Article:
Related BLS programs | Related articles
July 1995, Vol. 118, No. 7
T he indexes of multifactor productivity for two-digit manufacturing sectors prepared by the Bureau of Labor Statistics for sectors in manufacturing have been revised and extended to cover the 1949-92 period. These indexes, also called the "KLEMS" multifactor measures, compare changes in output to changes in a composite of all the input used in production-capital, labor, energy inputs, nonenergy material inputs, and business services.1 Because of this comprehensive input list, these indexes give an indication of advances in technology and production efficiency in these broad sectors, important topics as the economy emerges from the recession of the early 1990's.
This article discusses the measurement of multifactor productivity for manufacturing and analyzes growth trends within the sector. Through the years, a wide variety of productivity statistics have appeared in the literature, distinguished by the concepts underlying the measurement of output, the methods of aggregation, and the inputs included for analysis. Recent additions of "superlative" indexes of gross domestic product (GDP) by industry to the U.S. national Income and Product Accounts, prepared by the Bureau of Economic Analysis, U.S. Department of Commerce, have enhanced available alternatives for measuring manufacturing productivity. Planned changes in the way BLS measures manufacturing productivity are also discussed.2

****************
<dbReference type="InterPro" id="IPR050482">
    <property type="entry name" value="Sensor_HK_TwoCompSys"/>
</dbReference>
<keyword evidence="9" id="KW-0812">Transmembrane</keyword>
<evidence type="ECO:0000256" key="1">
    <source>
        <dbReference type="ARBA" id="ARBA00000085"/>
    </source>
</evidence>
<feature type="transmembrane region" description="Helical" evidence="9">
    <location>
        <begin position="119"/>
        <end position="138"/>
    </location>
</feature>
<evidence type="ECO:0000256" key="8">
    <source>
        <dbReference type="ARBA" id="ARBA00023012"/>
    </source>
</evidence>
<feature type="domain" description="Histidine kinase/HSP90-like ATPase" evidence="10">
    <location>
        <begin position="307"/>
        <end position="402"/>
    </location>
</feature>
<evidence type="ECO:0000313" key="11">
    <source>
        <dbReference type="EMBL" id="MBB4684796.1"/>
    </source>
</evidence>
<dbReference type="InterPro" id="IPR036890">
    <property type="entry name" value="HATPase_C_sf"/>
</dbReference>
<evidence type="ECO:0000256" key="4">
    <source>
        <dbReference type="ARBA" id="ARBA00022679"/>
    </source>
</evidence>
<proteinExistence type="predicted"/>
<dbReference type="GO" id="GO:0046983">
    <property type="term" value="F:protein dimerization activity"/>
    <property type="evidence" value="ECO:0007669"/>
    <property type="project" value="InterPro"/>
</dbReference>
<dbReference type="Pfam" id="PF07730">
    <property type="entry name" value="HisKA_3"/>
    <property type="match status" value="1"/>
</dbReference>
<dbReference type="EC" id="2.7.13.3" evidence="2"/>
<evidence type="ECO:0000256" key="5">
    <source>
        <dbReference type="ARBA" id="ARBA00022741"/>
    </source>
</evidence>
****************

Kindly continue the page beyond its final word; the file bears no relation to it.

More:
This excerpt is from an article published in the July 1995 issue of the Monthly Labor Review. The full text of the article is available in Adobe Acrobat's Portable Document Format (PDF). See How to view a PDF file for more information.
Read abstract Download full text in PDF (1034K)
1 For a description of these BLS measures, see William Gullickson and Michael J. Harper, "Multifactor Productivity in U.S. Manufacturing, 1949-83," Monthly Labor Review, October 1987, pp. 18-28. The current data set updates the measures described in this article and incorporates several technical improvements. For a through discussion of capital measurement procedures, see Trends in Multifactor Productivity, 1948-81, Bulletin 2178 (Bureau of Labor Statistics, 1983). For a discussion of BLS rental prices, see Michael J. Harper, Ernst R. Berndt, and David O. Wood, "Rates of Return and Capital Aggregation Using Alternative Rental Prices," in Dale W. Jorgenson and Ralph Landau, eds., Technology and Capital Formation (Cambridge, MA., The MIT Press, 1989), pp. 332-72.
2 BLS plans to publish these changes in future press releases on multifactor productivity in major sectors of the U.S. economy.
Within Monthly Labor Review Online:
Welcome | Current Issue | Index | Subscribe | Archives
Exit Monthly Labor Review Online:
BLS Home | Publications & Research Papers